Google CEO Sundar Pichai at an event at Taj Palace Hotel on Jan. 4, 2017 in New Delhi, India.
Virendra Singh Gosain—Hindustan Times/Getty Images
By Jonathan Vanian
February 3, 2017

Google has taken a step back from the satellite business.

The search giant plans to sell its Terra Bella satellite unit to satellite imaging startup Planet Labs, the two companies said Friday.

Google and Planet Labs did not disclose the financial terms of the deal, but said that after the sell is complete, Google will buy satellite-imagery from Planet Labs in a multi-year contract.

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Bloomberg News first reported in January that Google (goog) was in talks to sell its satellite unit to Planet Labs in part to scale back its ambitious global Internet connectivity project, which involved beaming the Internet to Earth via satellites.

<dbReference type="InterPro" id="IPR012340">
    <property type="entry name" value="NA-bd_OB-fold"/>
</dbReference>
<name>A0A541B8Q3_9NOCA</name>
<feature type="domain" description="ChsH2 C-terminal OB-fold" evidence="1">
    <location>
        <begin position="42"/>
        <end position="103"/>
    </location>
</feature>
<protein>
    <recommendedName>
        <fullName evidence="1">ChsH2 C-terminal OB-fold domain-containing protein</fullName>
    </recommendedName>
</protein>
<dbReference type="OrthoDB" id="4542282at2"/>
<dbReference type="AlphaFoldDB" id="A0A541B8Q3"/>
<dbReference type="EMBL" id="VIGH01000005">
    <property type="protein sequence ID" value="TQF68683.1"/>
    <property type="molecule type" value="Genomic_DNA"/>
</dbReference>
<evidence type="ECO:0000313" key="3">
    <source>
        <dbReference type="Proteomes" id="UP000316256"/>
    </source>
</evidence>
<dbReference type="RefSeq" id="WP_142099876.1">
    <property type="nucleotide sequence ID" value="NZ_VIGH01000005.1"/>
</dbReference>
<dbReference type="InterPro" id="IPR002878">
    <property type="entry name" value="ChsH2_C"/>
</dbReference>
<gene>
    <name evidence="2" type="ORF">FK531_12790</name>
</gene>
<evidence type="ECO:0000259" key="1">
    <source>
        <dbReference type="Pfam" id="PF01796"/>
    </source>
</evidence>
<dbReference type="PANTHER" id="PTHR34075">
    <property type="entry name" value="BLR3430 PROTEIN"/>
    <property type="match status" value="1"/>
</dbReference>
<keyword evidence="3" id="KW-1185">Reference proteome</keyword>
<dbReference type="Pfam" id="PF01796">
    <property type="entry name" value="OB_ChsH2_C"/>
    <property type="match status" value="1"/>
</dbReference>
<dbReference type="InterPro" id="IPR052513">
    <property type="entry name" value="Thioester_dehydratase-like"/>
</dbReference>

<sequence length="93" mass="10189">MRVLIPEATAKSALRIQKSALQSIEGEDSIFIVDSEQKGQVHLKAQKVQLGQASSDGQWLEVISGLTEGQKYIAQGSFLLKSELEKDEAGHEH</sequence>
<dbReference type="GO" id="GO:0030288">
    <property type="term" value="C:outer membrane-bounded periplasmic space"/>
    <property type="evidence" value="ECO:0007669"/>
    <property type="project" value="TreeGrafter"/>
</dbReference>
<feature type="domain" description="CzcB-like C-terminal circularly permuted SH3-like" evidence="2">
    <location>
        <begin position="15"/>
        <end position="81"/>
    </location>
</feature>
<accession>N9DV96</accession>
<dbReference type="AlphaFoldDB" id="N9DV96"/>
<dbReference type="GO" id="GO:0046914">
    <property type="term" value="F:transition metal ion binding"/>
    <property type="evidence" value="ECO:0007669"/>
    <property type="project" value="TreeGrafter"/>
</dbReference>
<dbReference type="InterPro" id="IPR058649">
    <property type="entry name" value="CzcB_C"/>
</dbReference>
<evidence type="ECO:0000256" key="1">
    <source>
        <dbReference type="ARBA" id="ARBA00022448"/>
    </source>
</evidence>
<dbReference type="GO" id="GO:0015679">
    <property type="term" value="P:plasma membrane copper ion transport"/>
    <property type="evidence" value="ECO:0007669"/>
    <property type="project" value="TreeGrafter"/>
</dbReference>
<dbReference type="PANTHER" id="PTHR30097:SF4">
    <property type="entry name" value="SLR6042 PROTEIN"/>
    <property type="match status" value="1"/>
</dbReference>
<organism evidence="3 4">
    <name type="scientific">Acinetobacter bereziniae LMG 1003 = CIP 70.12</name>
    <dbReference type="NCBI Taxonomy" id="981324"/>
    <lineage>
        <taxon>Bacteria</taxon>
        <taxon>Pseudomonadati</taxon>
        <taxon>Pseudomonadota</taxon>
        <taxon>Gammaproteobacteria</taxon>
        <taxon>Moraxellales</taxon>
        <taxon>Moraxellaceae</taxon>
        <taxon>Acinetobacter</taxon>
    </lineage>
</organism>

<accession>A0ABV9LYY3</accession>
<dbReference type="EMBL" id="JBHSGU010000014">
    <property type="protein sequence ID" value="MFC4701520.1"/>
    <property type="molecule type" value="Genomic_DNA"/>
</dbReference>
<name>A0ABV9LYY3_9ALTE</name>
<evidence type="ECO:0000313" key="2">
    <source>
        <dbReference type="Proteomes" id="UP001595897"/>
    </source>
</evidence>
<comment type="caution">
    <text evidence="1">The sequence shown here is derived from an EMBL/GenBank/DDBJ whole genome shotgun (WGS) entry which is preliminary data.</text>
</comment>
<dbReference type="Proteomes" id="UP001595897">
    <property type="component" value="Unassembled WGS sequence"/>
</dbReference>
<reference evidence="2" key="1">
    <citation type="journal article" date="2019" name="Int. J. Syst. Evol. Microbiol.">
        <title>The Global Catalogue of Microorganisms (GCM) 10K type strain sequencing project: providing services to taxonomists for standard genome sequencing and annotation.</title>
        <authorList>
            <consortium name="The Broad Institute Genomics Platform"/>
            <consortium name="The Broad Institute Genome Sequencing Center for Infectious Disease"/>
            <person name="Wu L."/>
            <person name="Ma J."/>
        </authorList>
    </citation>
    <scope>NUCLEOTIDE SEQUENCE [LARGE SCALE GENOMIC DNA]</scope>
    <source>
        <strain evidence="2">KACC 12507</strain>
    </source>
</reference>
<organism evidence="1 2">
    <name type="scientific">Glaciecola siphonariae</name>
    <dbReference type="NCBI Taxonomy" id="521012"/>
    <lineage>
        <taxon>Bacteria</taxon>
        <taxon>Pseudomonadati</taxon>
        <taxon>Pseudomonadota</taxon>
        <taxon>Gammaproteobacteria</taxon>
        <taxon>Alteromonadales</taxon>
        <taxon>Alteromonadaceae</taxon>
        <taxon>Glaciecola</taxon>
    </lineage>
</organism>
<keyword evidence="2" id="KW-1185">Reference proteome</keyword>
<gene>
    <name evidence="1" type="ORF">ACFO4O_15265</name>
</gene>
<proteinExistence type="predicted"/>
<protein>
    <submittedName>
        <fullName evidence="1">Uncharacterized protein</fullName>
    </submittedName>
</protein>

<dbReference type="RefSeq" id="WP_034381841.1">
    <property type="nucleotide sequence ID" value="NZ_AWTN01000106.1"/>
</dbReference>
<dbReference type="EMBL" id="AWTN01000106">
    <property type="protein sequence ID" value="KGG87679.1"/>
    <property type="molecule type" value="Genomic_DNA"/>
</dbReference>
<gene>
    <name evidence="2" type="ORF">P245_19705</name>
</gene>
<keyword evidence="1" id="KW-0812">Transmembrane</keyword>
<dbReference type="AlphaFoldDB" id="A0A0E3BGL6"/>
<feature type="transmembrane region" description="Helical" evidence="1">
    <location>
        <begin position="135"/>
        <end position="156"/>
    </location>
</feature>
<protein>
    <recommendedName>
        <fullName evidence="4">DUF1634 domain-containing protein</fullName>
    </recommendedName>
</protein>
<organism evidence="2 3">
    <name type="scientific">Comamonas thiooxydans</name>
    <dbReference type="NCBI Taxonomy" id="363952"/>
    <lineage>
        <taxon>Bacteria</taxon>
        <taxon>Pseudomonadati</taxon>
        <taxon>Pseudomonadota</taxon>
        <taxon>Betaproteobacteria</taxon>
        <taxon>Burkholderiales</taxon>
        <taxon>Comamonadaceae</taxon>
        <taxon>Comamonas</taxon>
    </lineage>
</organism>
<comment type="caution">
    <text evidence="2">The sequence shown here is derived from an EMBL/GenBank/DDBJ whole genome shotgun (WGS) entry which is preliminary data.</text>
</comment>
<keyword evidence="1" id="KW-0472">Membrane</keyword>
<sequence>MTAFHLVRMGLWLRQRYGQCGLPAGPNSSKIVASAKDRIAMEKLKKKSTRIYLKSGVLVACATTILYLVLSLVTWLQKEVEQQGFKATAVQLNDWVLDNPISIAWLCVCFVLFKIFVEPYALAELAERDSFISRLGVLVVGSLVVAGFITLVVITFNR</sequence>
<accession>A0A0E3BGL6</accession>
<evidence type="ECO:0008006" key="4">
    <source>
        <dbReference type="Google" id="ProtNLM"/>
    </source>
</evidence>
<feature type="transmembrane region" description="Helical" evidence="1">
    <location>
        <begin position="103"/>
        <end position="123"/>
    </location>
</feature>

“Terra Bella has accomplished a lot in the past two years—including the design and launch of five more satellites,” Jen Fitzpatrick, a Google vice president of product and engineering, said in a statement. “We’re excited to see what’s ahead for Terra Bella, and look forward to being a long-term customer.”

In 2014, Google bought the satellite company Skybox Imaging for $500 million and then changed its name in 2016 to Terra Bella.

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“From the start, Planet and Terra Bella have shared similar visions and approached aerospace technology from a like-minded position, and while our on-orbit assets and data are different, together we bring unique and valuable capabilities to users,” John Fenwick, a Terra Bella co-founder, said in a statement.

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